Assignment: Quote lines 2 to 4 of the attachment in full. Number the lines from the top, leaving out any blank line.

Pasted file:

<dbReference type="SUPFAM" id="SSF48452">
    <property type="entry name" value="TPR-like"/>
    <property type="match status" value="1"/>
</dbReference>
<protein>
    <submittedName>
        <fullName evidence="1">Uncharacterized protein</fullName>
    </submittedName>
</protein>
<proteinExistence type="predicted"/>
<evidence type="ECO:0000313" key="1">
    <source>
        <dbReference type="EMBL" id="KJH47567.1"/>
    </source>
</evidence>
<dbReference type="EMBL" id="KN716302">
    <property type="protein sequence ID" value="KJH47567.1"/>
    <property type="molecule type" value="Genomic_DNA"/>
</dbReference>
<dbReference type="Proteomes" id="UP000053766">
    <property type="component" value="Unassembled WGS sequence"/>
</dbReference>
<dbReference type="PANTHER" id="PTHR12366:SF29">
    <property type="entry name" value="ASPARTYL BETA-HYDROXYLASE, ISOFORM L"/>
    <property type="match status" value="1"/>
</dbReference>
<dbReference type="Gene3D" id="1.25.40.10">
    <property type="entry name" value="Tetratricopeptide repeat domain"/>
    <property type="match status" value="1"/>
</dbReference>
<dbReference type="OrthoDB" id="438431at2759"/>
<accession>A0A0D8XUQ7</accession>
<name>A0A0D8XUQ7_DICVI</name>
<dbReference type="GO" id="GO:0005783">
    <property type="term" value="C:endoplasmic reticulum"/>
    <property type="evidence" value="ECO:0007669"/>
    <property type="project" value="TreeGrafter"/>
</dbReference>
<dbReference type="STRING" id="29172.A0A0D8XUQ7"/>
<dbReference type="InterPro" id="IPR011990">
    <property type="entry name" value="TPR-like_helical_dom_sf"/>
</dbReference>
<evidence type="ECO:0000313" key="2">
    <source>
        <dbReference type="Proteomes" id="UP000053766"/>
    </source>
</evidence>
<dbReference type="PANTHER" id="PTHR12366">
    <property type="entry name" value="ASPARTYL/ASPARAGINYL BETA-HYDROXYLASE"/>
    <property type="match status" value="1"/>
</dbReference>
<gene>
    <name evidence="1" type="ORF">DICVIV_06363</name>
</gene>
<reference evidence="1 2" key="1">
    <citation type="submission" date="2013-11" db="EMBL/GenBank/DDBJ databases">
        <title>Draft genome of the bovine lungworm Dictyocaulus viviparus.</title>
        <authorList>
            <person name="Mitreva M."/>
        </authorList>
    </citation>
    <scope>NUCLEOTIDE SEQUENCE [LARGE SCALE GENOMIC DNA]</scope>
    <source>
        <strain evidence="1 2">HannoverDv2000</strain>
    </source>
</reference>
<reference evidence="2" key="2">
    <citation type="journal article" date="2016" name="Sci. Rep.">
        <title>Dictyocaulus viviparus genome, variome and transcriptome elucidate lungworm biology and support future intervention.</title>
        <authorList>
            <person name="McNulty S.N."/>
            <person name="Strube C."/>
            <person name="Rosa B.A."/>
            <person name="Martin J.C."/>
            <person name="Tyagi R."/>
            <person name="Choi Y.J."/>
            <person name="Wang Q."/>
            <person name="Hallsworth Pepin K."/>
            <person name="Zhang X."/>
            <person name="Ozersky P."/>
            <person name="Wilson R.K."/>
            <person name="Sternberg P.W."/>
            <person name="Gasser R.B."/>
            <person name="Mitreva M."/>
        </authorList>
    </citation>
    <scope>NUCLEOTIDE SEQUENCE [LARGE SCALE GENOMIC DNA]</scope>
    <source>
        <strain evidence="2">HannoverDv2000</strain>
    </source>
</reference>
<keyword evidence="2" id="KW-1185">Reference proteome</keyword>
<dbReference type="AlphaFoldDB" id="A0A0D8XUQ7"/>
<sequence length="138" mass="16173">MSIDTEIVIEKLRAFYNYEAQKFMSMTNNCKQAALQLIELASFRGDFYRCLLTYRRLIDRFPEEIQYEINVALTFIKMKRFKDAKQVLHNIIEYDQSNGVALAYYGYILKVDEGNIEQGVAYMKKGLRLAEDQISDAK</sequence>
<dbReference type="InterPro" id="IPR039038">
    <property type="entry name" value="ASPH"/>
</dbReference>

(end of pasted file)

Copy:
    <property type="entry name" value="TPR-like"/>
    <property type="match status" value="1"/>
</dbReference>